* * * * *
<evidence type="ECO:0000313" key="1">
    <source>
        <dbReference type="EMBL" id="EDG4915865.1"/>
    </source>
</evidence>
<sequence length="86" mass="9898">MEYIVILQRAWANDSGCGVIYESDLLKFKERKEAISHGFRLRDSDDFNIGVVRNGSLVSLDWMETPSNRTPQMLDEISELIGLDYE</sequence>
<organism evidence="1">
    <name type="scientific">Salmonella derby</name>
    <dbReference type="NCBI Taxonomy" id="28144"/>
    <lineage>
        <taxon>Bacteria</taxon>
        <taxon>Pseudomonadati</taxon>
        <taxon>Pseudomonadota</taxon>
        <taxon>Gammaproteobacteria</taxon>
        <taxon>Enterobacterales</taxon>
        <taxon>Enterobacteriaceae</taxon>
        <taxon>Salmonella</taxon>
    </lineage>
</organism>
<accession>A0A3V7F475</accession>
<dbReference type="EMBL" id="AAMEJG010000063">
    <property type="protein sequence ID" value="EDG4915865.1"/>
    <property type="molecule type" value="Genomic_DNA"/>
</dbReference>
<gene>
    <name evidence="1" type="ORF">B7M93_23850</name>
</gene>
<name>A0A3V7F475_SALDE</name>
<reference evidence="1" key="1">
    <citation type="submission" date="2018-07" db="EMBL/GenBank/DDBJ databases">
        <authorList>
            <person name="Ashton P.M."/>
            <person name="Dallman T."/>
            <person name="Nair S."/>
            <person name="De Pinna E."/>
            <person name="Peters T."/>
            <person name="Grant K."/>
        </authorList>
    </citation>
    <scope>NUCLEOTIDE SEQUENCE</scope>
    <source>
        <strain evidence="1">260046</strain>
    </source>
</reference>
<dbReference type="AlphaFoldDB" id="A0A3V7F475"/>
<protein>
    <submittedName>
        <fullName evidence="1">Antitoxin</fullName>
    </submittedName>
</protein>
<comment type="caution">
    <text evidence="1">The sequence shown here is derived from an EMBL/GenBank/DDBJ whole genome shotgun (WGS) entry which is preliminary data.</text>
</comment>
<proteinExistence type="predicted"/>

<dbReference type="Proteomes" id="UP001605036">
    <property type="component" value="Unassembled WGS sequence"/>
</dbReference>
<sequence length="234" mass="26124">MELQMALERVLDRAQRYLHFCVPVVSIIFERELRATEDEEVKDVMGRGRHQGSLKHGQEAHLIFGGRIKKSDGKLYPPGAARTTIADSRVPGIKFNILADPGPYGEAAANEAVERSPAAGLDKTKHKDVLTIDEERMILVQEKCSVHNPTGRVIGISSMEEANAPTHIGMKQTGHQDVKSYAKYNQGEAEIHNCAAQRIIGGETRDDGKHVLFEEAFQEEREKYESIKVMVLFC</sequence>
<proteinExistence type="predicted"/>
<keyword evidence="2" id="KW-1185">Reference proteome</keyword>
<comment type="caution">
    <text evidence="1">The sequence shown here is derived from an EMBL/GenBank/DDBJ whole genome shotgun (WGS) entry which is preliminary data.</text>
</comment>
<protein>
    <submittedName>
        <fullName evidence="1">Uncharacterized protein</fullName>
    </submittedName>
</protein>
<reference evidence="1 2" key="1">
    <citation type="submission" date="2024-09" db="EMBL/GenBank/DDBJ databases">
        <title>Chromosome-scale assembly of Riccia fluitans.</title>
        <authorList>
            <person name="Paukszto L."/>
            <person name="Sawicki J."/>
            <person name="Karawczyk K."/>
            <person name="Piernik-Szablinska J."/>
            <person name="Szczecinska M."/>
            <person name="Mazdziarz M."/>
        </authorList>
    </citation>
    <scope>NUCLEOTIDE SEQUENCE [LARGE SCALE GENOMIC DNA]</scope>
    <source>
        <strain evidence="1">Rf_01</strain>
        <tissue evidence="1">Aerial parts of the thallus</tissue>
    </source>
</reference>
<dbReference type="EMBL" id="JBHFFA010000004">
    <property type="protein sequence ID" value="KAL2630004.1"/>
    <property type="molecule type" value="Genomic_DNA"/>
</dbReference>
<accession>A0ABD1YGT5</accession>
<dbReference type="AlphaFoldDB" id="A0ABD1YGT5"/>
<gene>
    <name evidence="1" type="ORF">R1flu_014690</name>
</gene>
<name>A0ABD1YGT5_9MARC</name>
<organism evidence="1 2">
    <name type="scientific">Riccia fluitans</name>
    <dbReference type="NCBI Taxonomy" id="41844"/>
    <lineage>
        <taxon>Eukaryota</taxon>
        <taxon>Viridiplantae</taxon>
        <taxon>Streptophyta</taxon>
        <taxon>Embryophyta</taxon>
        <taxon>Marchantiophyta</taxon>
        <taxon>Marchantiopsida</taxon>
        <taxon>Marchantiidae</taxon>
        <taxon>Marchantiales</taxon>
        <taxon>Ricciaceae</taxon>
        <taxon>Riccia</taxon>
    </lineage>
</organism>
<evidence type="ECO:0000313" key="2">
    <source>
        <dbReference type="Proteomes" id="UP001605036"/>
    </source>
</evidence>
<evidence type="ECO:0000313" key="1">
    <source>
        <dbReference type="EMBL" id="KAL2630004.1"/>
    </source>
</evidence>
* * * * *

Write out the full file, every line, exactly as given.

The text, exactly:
<evidence type="ECO:0000313" key="1">
    <source>
        <dbReference type="EMBL" id="EDG4915865.1"/>
    </source>
</evidence>
<sequence length="86" mass="9898">MEYIVILQRAWANDSGCGVIYESDLLKFKERKEAISHGFRLRDSDDFNIGVVRNGSLVSLDWMETPSNRTPQMLDEISELIGLDYE</sequence>
<organism evidence="1">
    <name type="scientific">Salmonella derby</name>
    <dbReference type="NCBI Taxonomy" id="28144"/>
    <lineage>
        <taxon>Bacteria</taxon>
        <taxon>Pseudomonadati</taxon>
        <taxon>Pseudomonadota</taxon>
        <taxon>Gammaproteobacteria</taxon>
        <taxon>Enterobacterales</taxon>
        <taxon>Enterobacteriaceae</taxon>
        <taxon>Salmonella</taxon>
    </lineage>
</organism>
<accession>A0A3V7F475</accession>
<dbReference type="EMBL" id="AAMEJG010000063">
    <property type="protein sequence ID" value="EDG4915865.1"/>
    <property type="molecule type" value="Genomic_DNA"/>
</dbReference>
<gene>
    <name evidence="1" type="ORF">B7M93_23850</name>
</gene>
<name>A0A3V7F475_SALDE</name>
<reference evidence="1" key="1">
    <citation type="submission" date="2018-07" db="EMBL/GenBank/DDBJ databases">
        <authorList>
            <person name="Ashton P.M."/>
            <person name="Dallman T."/>
            <person name="Nair S."/>
            <person name="De Pinna E."/>
            <person name="Peters T."/>
            <person name="Grant K."/>
        </authorList>
    </citation>
    <scope>NUCLEOTIDE SEQUENCE</scope>
    <source>
        <strain evidence="1">260046</strain>
    </source>
</reference>
<dbReference type="AlphaFoldDB" id="A0A3V7F475"/>
<protein>
    <submittedName>
        <fullName evidence="1">Antitoxin</fullName>
    </submittedName>
</protein>
<comment type="caution">
    <text evidence="1">The sequence shown here is derived from an EMBL/GenBank/DDBJ whole genome shotgun (WGS) entry which is preliminary data.</text>
</comment>
<proteinExistence type="predicted"/>

<dbReference type="Proteomes" id="UP001605036">
    <property type="component" value="Unassembled WGS sequence"/>
</dbReference>
<sequence length="234" mass="26124">MELQMALERVLDRAQRYLHFCVPVVSIIFERELRATEDEEVKDVMGRGRHQGSLKHGQEAHLIFGGRIKKSDGKLYPPGAARTTIADSRVPGIKFNILADPGPYGEAAANEAVERSPAAGLDKTKHKDVLTIDEERMILVQEKCSVHNPTGRVIGISSMEEANAPTHIGMKQTGHQDVKSYAKYNQGEAEIHNCAAQRIIGGETRDDGKHVLFEEAFQEEREKYESIKVMVLFC</sequence>
<proteinExistence type="predicted"/>
<keyword evidence="2" id="KW-1185">Reference proteome</keyword>
<comment type="caution">
    <text evidence="1">The sequence shown here is derived from an EMBL/GenBank/DDBJ whole genome shotgun (WGS) entry which is preliminary data.</text>
</comment>
<protein>
    <submittedName>
        <fullName evidence="1">Uncharacterized protein</fullName>
    </submittedName>
</protein>
<reference evidence="1 2" key="1">
    <citation type="submission" date="2024-09" db="EMBL/GenBank/DDBJ databases">
        <title>Chromosome-scale assembly of Riccia fluitans.</title>
        <authorList>
            <person name="Paukszto L."/>
            <person name="Sawicki J."/>
            <person name="Karawczyk K."/>
            <person name="Piernik-Szablinska J."/>
            <person name="Szczecinska M."/>
            <person name="Mazdziarz M."/>
        </authorList>
    </citation>
    <scope>NUCLEOTIDE SEQUENCE [LARGE SCALE GENOMIC DNA]</scope>
    <source>
        <strain evidence="1">Rf_01</strain>
        <tissue evidence="1">Aerial parts of the thallus</tissue>
    </source>
</reference>
<dbReference type="EMBL" id="JBHFFA010000004">
    <property type="protein sequence ID" value="KAL2630004.1"/>
    <property type="molecule type" value="Genomic_DNA"/>
</dbReference>
<accession>A0ABD1YGT5</accession>
<dbReference type="AlphaFoldDB" id="A0ABD1YGT5"/>
<gene>
    <name evidence="1" type="ORF">R1flu_014690</name>
</gene>
<name>A0ABD1YGT5_9MARC</name>
<organism evidence="1 2">
    <name type="scientific">Riccia fluitans</name>
    <dbReference type="NCBI Taxonomy" id="41844"/>
    <lineage>
        <taxon>Eukaryota</taxon>
        <taxon>Viridiplantae</taxon>
        <taxon>Streptophyta</taxon>
        <taxon>Embryophyta</taxon>
        <taxon>Marchantiophyta</taxon>
        <taxon>Marchantiopsida</taxon>
        <taxon>Marchantiidae</taxon>
        <taxon>Marchantiales</taxon>
        <taxon>Ricciaceae</taxon>
        <taxon>Riccia</taxon>
    </lineage>
</organism>
<evidence type="ECO:0000313" key="2">
    <source>
        <dbReference type="Proteomes" id="UP001605036"/>
    </source>
</evidence>
<evidence type="ECO:0000313" key="1">
    <source>
        <dbReference type="EMBL" id="KAL2630004.1"/>
    </source>
</evidence>